|The Greiffenegg-Schlössle above Freiburg |
and its chestnut-shaded beer-garden behind
Without going back in history to the Romans it was Bertold II, Duke of Zähringen, who in 1091 decided to build his Castrum de Friburch on the strategically important hill above the future city of Freiburg. No pictures exist but Hartmann von Aue ought have written songs about the most beautiful castle in the region.
Over the centuries buildings and fortifications on Schlossberg were frequently destroyed but just as frequently reconstructed.
|The Burghaldenschloss at the time of the Thirty Years War|
|The Leopoldsburg in 1670 looks like a stronghold|
Immediately Louis XIV ordered his fortress architect Vauban to embattail the city according to modern standards as a French fort on German territory. Genius Vauban considered incorporating the Vieux Château (Burghaldenschloss) into the new fortification not as a problem but rather took it as an opportunity. In enlarging the existing installations on Schlossberg he transformed them into a refuge. Should Freiburg be taken by an enemy the city's troops would initially retreat to Fort de l'Aigle - due to its form also called chamber pot - then in case of need move even higher up into Fort de St. Pierre, and eventually as a last resort pull back to Fort Carré.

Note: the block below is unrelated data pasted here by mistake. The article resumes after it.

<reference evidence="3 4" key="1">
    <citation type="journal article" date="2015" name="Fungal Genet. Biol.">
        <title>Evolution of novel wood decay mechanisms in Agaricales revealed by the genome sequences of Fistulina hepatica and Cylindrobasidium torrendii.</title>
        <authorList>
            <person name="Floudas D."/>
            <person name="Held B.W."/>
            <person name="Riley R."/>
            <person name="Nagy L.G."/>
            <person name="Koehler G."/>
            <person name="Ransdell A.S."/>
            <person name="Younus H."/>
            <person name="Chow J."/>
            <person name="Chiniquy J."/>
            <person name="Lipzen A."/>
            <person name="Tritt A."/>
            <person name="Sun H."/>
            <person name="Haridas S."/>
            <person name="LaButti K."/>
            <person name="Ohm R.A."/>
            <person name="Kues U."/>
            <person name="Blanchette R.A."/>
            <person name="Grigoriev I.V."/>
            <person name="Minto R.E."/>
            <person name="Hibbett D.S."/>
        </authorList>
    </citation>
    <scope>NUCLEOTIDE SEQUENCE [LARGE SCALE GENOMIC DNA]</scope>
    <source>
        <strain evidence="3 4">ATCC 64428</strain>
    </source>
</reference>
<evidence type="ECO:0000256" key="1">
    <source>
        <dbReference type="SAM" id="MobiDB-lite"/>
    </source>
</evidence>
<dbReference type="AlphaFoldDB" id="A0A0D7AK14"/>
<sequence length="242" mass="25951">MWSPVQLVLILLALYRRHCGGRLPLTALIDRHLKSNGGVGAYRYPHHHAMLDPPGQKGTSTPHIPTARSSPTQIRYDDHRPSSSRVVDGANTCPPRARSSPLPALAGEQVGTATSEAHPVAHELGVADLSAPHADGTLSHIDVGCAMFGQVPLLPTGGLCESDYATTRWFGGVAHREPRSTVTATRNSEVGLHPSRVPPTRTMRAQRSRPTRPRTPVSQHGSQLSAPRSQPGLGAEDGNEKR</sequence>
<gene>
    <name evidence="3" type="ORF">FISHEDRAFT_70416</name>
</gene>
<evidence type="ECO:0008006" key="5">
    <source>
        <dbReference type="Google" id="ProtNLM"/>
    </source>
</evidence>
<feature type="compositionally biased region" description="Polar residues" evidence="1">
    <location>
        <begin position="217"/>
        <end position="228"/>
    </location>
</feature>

|Vauban's fortification around Freiburg and on Schlossberg: |
Fort de l'Aigle, Fort de St. Pierre, and at the far end Fort Carré.
|The Fort Carré, the last resort (©BZ)|
|Vauban's masterpiece: Neuf Brisach|